A House committee restored $20 million of the $104.5 million previously cut from pubcasting’s federal funding, but advocates hope the full House will restore more when it votes on the pubcasting budget, possibly as early as next week.
The original funding reduction, which a subcommittee enacted last week, represented a 23% cut in pubcasting’s budget. Tuesday’s restoration brought that figure down to 17.4%, but some advocates feel that is still too steep.
“CPB and the public broadcasting community are … committed to the funding levels in our original request,” said Patricia Harrison, president and CEO of Corp. for Public Broadcasting, which administers pubcasting’s funds, in a statement.
“Anything less than full funding will not only present public broadcasting with an unfunded federal mandate to convert to digital broadcasting, it will also undermine its ability to both offer essential educational services and provide a backbone for a national emergency alert system,” the statement continued.
The restored $20 million ups pubcasting’s 2007 fiscal year allocation back to $400 million, instead of the $380 million preferred by the subcommittee. However, funds for PBS’ Ready to Learn program as well as for assisting pubcasters transition to digital TV remain zeroed out.
“Many of these (House) members decry indecency on television, but voted today to eliminate funding for noncommercial, educational programming for kids,” said John Lawson, prexy-chief of the Assn. of Public Television Stations, in a statement. “They call for improving education and teacher quality, but zero out funding that uses technology to bring professional development to teachers.”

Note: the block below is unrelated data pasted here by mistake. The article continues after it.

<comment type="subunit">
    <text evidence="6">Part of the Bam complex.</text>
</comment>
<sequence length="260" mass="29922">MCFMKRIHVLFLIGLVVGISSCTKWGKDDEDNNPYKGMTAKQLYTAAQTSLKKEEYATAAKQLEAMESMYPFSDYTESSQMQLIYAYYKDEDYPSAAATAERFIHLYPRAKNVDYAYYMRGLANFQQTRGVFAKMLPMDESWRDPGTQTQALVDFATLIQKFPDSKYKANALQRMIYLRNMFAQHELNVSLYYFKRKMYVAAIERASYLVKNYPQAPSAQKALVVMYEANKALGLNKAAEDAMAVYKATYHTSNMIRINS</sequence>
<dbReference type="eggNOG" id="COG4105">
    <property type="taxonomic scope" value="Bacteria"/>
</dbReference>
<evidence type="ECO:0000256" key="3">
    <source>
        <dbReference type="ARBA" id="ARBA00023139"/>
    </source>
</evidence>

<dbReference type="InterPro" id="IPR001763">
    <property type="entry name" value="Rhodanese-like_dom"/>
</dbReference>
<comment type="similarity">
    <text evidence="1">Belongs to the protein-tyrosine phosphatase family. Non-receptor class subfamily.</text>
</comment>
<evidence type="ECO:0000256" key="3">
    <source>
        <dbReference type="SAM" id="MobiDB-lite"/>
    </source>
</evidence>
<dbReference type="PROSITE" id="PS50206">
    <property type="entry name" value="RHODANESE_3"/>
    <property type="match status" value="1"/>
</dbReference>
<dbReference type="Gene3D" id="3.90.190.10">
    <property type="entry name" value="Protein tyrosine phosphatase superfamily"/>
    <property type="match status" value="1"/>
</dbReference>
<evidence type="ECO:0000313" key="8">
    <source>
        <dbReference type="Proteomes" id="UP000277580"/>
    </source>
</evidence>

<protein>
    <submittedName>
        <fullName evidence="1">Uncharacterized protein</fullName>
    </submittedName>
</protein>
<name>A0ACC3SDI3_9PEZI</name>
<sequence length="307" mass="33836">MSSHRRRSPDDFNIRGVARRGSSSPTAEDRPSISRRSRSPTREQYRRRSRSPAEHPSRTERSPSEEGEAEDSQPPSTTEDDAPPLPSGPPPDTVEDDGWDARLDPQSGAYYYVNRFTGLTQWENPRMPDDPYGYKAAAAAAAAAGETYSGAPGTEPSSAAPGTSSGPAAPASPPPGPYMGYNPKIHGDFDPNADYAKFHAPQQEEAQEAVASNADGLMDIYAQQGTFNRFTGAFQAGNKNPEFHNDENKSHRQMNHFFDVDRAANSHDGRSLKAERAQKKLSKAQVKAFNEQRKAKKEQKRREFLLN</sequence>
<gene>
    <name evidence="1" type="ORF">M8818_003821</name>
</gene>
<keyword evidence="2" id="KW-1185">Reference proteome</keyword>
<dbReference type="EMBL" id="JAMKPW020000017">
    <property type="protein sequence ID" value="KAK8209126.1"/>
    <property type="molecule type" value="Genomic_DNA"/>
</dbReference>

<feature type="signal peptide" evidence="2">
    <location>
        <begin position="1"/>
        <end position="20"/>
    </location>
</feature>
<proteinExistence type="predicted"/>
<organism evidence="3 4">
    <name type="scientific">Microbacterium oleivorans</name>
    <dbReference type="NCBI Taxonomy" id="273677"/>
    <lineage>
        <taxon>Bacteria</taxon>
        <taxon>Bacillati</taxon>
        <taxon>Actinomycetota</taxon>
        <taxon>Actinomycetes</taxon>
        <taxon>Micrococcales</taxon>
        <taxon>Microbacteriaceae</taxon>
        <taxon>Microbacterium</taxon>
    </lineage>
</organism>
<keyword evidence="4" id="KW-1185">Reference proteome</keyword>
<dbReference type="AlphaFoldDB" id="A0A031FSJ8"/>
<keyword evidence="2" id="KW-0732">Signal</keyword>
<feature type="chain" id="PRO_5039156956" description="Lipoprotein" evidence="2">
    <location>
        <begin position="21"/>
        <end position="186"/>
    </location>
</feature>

According to CPB, the Senate isn’t likely to take up its version of legislation on pubcasting funds until July at the earliest. Typically, the Senate, which has always been more sympathetic to and supportive of pubcasting, restores the majority of funding cuts. But any bill the Senate delivers will have to be reconciled with differences in the House version.
With a federal deficit of hundreds of billions of dollars, cuts in federal spending are expected in many areas.
Separately, Kerger announced creation of an executive position — chief content officer — to be filled by pubcasting veteran John Boland. Boland, currently exec VP of San Francisco pubcaster KQED, “will direct television programming, new media, education and promotion. He will oversee the delivery of PBS’… content through PBS member stations, in classrooms and on multiple platforms, including online, on-demand and via the increasing array of digital devices.”
Since taking the helm of PBS last March, Kerger has repeatedly spoken of making pubcasting a player in all forms of media, particularly digital. The new position, PBS said, “reflects one element of Ms. Kerger’s plan to strengthen PBS’ ability to serve citizens in a multi-platform universe.”
A PBS spokeswoman said the position is not dependent on federal funding. Pubcasting gets about 85% of its budget from other sources.